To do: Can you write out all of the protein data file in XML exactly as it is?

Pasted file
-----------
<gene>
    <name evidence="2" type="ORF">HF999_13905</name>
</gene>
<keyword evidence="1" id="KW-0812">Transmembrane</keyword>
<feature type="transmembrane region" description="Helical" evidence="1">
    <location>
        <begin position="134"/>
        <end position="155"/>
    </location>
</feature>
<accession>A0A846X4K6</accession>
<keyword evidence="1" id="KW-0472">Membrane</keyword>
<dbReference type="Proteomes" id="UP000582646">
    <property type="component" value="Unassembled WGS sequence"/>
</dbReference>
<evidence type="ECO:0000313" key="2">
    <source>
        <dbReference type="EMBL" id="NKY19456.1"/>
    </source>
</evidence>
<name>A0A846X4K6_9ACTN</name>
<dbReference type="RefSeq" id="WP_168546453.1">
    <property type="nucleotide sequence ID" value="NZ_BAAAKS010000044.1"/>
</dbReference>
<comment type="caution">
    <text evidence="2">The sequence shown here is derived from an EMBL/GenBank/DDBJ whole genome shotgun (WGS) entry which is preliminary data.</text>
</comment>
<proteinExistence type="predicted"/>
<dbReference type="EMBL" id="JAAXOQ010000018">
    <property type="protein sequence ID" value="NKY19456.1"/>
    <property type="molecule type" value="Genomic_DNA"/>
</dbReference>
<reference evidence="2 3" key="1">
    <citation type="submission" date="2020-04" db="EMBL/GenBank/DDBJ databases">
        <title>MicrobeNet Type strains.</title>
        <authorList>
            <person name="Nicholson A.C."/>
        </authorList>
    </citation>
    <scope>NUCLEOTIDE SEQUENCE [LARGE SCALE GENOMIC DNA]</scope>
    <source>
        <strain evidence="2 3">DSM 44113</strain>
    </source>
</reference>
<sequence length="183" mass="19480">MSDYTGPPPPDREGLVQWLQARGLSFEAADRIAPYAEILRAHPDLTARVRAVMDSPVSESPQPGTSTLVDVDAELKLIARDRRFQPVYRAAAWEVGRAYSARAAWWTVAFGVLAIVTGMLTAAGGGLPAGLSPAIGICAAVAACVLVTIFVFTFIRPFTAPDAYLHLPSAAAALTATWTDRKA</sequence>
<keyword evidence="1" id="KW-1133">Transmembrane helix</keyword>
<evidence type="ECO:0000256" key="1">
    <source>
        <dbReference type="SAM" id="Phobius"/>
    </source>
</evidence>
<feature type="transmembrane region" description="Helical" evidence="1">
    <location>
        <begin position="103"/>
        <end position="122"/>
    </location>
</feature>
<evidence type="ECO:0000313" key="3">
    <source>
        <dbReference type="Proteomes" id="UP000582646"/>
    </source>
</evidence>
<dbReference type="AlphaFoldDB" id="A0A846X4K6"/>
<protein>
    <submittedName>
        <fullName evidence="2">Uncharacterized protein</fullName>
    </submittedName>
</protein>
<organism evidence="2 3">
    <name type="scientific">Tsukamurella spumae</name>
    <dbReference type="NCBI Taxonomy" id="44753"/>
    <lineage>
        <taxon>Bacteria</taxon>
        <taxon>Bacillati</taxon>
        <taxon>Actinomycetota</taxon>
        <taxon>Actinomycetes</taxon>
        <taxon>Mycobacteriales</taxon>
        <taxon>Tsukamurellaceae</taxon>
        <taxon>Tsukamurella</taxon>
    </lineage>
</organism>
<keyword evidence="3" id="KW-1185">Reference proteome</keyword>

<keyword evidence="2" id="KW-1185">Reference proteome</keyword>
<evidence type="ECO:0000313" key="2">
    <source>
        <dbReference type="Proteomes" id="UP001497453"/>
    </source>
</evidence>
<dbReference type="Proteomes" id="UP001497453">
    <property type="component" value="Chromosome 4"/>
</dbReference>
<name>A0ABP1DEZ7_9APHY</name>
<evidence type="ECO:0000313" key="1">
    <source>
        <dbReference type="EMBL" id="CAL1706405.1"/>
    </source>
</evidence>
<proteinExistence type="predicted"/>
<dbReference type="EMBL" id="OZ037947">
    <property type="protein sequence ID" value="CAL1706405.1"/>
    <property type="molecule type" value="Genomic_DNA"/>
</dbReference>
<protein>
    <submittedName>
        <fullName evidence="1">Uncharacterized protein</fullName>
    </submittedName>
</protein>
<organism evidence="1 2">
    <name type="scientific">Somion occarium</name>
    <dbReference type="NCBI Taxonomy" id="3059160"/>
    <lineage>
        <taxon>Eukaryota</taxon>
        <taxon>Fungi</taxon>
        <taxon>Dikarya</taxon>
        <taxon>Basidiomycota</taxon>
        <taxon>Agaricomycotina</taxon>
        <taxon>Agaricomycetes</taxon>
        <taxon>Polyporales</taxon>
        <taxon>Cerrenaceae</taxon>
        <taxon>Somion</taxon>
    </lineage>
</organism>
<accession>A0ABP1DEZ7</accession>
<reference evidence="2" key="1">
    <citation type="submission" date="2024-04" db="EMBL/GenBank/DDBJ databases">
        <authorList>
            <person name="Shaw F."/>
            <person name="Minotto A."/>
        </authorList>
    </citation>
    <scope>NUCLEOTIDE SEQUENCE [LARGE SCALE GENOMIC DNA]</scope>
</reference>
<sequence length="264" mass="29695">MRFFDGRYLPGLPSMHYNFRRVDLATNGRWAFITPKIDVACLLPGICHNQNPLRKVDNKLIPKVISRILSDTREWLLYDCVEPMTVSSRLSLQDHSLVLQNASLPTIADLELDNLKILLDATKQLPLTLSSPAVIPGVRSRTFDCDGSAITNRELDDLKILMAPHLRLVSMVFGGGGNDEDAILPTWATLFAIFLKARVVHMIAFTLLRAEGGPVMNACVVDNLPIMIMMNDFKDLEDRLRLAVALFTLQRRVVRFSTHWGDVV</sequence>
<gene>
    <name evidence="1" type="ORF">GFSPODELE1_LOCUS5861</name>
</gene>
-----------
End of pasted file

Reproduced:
<gene>
    <name evidence="2" type="ORF">HF999_13905</name>
</gene>
<keyword evidence="1" id="KW-0812">Transmembrane</keyword>
<feature type="transmembrane region" description="Helical" evidence="1">
    <location>
        <begin position="134"/>
        <end position="155"/>
    </location>
</feature>
<accession>A0A846X4K6</accession>
<keyword evidence="1" id="KW-0472">Membrane</keyword>
<dbReference type="Proteomes" id="UP000582646">
    <property type="component" value="Unassembled WGS sequence"/>
</dbReference>
<evidence type="ECO:0000313" key="2">
    <source>
        <dbReference type="EMBL" id="NKY19456.1"/>
    </source>
</evidence>
<name>A0A846X4K6_9ACTN</name>
<dbReference type="RefSeq" id="WP_168546453.1">
    <property type="nucleotide sequence ID" value="NZ_BAAAKS010000044.1"/>
</dbReference>
<comment type="caution">
    <text evidence="2">The sequence shown here is derived from an EMBL/GenBank/DDBJ whole genome shotgun (WGS) entry which is preliminary data.</text>
</comment>
<proteinExistence type="predicted"/>
<dbReference type="EMBL" id="JAAXOQ010000018">
    <property type="protein sequence ID" value="NKY19456.1"/>
    <property type="molecule type" value="Genomic_DNA"/>
</dbReference>
<reference evidence="2 3" key="1">
    <citation type="submission" date="2020-04" db="EMBL/GenBank/DDBJ databases">
        <title>MicrobeNet Type strains.</title>
        <authorList>
            <person name="Nicholson A.C."/>
        </authorList>
    </citation>
    <scope>NUCLEOTIDE SEQUENCE [LARGE SCALE GENOMIC DNA]</scope>
    <source>
        <strain evidence="2 3">DSM 44113</strain>
    </source>
</reference>
<sequence length="183" mass="19480">MSDYTGPPPPDREGLVQWLQARGLSFEAADRIAPYAEILRAHPDLTARVRAVMDSPVSESPQPGTSTLVDVDAELKLIARDRRFQPVYRAAAWEVGRAYSARAAWWTVAFGVLAIVTGMLTAAGGGLPAGLSPAIGICAAVAACVLVTIFVFTFIRPFTAPDAYLHLPSAAAALTATWTDRKA</sequence>
<keyword evidence="1" id="KW-1133">Transmembrane helix</keyword>
<evidence type="ECO:0000256" key="1">
    <source>
        <dbReference type="SAM" id="Phobius"/>
    </source>
</evidence>
<feature type="transmembrane region" description="Helical" evidence="1">
    <location>
        <begin position="103"/>
        <end position="122"/>
    </location>
</feature>
<evidence type="ECO:0000313" key="3">
    <source>
        <dbReference type="Proteomes" id="UP000582646"/>
    </source>
</evidence>
<dbReference type="AlphaFoldDB" id="A0A846X4K6"/>
<protein>
    <submittedName>
        <fullName evidence="2">Uncharacterized protein</fullName>
    </submittedName>
</protein>
<organism evidence="2 3">
    <name type="scientific">Tsukamurella spumae</name>
    <dbReference type="NCBI Taxonomy" id="44753"/>
    <lineage>
        <taxon>Bacteria</taxon>
        <taxon>Bacillati</taxon>
        <taxon>Actinomycetota</taxon>
        <taxon>Actinomycetes</taxon>
        <taxon>Mycobacteriales</taxon>
        <taxon>Tsukamurellaceae</taxon>
        <taxon>Tsukamurella</taxon>
    </lineage>
</organism>
<keyword evidence="3" id="KW-1185">Reference proteome</keyword>

<keyword evidence="2" id="KW-1185">Reference proteome</keyword>
<evidence type="ECO:0000313" key="2">
    <source>
        <dbReference type="Proteomes" id="UP001497453"/>
    </source>
</evidence>
<dbReference type="Proteomes" id="UP001497453">
    <property type="component" value="Chromosome 4"/>
</dbReference>
<name>A0ABP1DEZ7_9APHY</name>
<evidence type="ECO:0000313" key="1">
    <source>
        <dbReference type="EMBL" id="CAL1706405.1"/>
    </source>
</evidence>
<proteinExistence type="predicted"/>
<dbReference type="EMBL" id="OZ037947">
    <property type="protein sequence ID" value="CAL1706405.1"/>
    <property type="molecule type" value="Genomic_DNA"/>
</dbReference>
<protein>
    <submittedName>
        <fullName evidence="1">Uncharacterized protein</fullName>
    </submittedName>
</protein>
<organism evidence="1 2">
    <name type="scientific">Somion occarium</name>
    <dbReference type="NCBI Taxonomy" id="3059160"/>
    <lineage>
        <taxon>Eukaryota</taxon>
        <taxon>Fungi</taxon>
        <taxon>Dikarya</taxon>
        <taxon>Basidiomycota</taxon>
        <taxon>Agaricomycotina</taxon>
        <taxon>Agaricomycetes</taxon>
        <taxon>Polyporales</taxon>
        <taxon>Cerrenaceae</taxon>
        <taxon>Somion</taxon>
    </lineage>
</organism>
<accession>A0ABP1DEZ7</accession>
<reference evidence="2" key="1">
    <citation type="submission" date="2024-04" db="EMBL/GenBank/DDBJ databases">
        <authorList>
            <person name="Shaw F."/>
            <person name="Minotto A."/>
        </authorList>
    </citation>
    <scope>NUCLEOTIDE SEQUENCE [LARGE SCALE GENOMIC DNA]</scope>
</reference>
<sequence length="264" mass="29695">MRFFDGRYLPGLPSMHYNFRRVDLATNGRWAFITPKIDVACLLPGICHNQNPLRKVDNKLIPKVISRILSDTREWLLYDCVEPMTVSSRLSLQDHSLVLQNASLPTIADLELDNLKILLDATKQLPLTLSSPAVIPGVRSRTFDCDGSAITNRELDDLKILMAPHLRLVSMVFGGGGNDEDAILPTWATLFAIFLKARVVHMIAFTLLRAEGGPVMNACVVDNLPIMIMMNDFKDLEDRLRLAVALFTLQRRVVRFSTHWGDVV</sequence>
<gene>
    <name evidence="1" type="ORF">GFSPODELE1_LOCUS5861</name>
</gene>